The 14 Background Check Red Flags to Look Out For

Background check red flags

Laura Holton

Laura is a professional writer specializing in content aimed at small businesses and entrepreneurs. She has helped countless startups find the information they needed to take their ventures to the next level.

You put a lot of effort into the hiring process to ensure you find the perfect employee for your company. All your hard work goes to waste, though, if you fail to conduct a proper background check. Candidates can say whatever they want and put whatever they like on their resumes. The only way to ensure they are telling the truth and not hiding anything is to do some investigation yourself.

But what exactly are you trying to find? There are actually a number of background check red flags to look out for. Any one of them may suggest that you should opt for a different candidate.

How to Do a Background Check

First, it’s important to know how to conduct a background check. Otherwise, you may overlook some red flags entirely.

Step 1: Inform the Candidate

You should let candidates know before you run a background check. For instance, it’s necessary to receive permission before contacting schools for transcripts, running credit reports, and looking up military records. You’ll also need permission if you’re contracting another company to run the background check for you.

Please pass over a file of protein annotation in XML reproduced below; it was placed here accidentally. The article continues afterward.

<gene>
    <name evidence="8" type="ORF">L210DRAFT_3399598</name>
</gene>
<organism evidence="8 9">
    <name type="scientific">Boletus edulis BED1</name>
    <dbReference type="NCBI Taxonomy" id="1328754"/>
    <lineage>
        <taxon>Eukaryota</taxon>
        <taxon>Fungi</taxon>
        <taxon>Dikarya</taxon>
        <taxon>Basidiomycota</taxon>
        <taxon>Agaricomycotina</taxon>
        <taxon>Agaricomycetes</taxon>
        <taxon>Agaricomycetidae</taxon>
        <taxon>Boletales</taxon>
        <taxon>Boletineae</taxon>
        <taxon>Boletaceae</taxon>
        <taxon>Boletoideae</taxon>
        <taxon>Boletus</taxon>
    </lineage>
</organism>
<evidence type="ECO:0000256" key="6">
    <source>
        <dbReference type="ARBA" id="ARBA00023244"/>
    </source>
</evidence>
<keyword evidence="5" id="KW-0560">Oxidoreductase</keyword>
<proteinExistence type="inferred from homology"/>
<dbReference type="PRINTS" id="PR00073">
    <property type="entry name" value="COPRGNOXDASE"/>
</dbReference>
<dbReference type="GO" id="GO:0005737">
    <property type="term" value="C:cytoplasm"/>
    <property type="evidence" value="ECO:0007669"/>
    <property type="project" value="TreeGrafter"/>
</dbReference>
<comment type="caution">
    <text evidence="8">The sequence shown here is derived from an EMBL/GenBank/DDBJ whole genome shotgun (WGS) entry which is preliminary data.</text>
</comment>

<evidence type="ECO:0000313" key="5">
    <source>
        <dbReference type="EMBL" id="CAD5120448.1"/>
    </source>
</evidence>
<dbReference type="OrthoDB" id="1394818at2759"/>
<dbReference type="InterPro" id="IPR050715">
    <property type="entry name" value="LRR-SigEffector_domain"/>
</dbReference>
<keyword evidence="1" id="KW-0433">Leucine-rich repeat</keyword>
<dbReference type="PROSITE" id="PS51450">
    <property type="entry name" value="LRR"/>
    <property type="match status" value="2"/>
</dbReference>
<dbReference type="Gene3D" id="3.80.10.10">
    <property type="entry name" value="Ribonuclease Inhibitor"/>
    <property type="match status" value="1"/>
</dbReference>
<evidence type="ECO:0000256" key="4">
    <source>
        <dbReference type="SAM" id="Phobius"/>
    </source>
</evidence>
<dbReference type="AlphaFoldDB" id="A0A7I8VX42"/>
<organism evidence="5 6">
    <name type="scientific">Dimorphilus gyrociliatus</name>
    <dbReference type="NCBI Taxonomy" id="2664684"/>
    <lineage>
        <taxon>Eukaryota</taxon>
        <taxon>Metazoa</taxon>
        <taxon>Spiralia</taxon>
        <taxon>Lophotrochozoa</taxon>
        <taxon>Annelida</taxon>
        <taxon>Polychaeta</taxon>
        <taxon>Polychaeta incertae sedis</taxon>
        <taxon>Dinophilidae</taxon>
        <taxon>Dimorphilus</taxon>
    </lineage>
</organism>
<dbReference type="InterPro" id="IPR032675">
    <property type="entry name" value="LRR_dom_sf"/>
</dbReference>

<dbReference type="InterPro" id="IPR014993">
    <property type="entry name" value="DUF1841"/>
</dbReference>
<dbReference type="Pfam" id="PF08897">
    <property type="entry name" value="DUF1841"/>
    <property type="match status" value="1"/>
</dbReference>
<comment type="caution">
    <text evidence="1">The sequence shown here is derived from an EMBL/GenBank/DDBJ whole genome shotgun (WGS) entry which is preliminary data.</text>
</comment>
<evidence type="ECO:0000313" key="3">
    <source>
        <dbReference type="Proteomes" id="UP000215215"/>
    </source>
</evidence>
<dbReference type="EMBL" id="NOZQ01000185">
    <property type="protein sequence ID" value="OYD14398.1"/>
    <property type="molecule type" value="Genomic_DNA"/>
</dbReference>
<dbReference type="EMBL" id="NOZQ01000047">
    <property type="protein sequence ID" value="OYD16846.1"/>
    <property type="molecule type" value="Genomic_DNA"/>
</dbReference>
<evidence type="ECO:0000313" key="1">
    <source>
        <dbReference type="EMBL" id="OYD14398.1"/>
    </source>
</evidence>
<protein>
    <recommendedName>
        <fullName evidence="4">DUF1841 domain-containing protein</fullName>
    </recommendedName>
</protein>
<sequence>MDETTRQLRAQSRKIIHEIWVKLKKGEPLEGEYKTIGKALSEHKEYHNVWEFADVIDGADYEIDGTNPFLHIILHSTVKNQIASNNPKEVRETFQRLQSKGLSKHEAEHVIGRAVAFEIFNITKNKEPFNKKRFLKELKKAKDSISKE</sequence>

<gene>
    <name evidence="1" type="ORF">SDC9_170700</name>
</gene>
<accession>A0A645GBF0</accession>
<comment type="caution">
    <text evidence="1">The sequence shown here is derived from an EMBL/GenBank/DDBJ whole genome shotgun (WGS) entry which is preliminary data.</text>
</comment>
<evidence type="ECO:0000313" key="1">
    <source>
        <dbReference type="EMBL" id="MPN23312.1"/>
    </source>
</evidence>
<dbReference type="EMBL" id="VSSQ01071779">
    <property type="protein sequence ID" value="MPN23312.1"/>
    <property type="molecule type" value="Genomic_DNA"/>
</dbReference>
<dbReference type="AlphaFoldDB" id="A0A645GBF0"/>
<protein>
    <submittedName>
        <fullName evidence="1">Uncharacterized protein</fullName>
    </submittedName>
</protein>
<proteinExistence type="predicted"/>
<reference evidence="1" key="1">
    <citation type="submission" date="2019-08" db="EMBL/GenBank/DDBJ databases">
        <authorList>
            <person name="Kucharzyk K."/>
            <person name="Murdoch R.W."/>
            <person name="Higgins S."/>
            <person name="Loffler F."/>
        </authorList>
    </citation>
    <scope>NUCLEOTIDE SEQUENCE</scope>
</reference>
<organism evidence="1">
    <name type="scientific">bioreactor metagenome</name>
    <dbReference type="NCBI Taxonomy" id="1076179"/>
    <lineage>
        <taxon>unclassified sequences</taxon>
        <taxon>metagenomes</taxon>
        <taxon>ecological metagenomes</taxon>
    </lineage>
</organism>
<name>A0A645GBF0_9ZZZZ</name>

Step 2: Read State Laws

Each state has different laws about what you are allowed to include in a background check. For instance, you may be prohibited from checking credit history or you may only be able to take recent criminal convictions into account.

Step 3: Check in All the Necessary Places

You may need to check some or all of the following when doing a background check:

  • Social security numbers
  • National and county records to look at criminal history
  • Address history — if candidates have lived in other jurisdictions recently, you may want to check records in these places as well to assess criminal history
  • The national sex offender registry
  • School records
  • The U.S. terror watch list — particularly for jobs in security
  • A credit reporting agency — it must be FCRA compliant

Step 4: Run Other Relevant Checks

Depending on the position, you may also need to assess the candidate’s skills and knowledge or conduct a drug screening.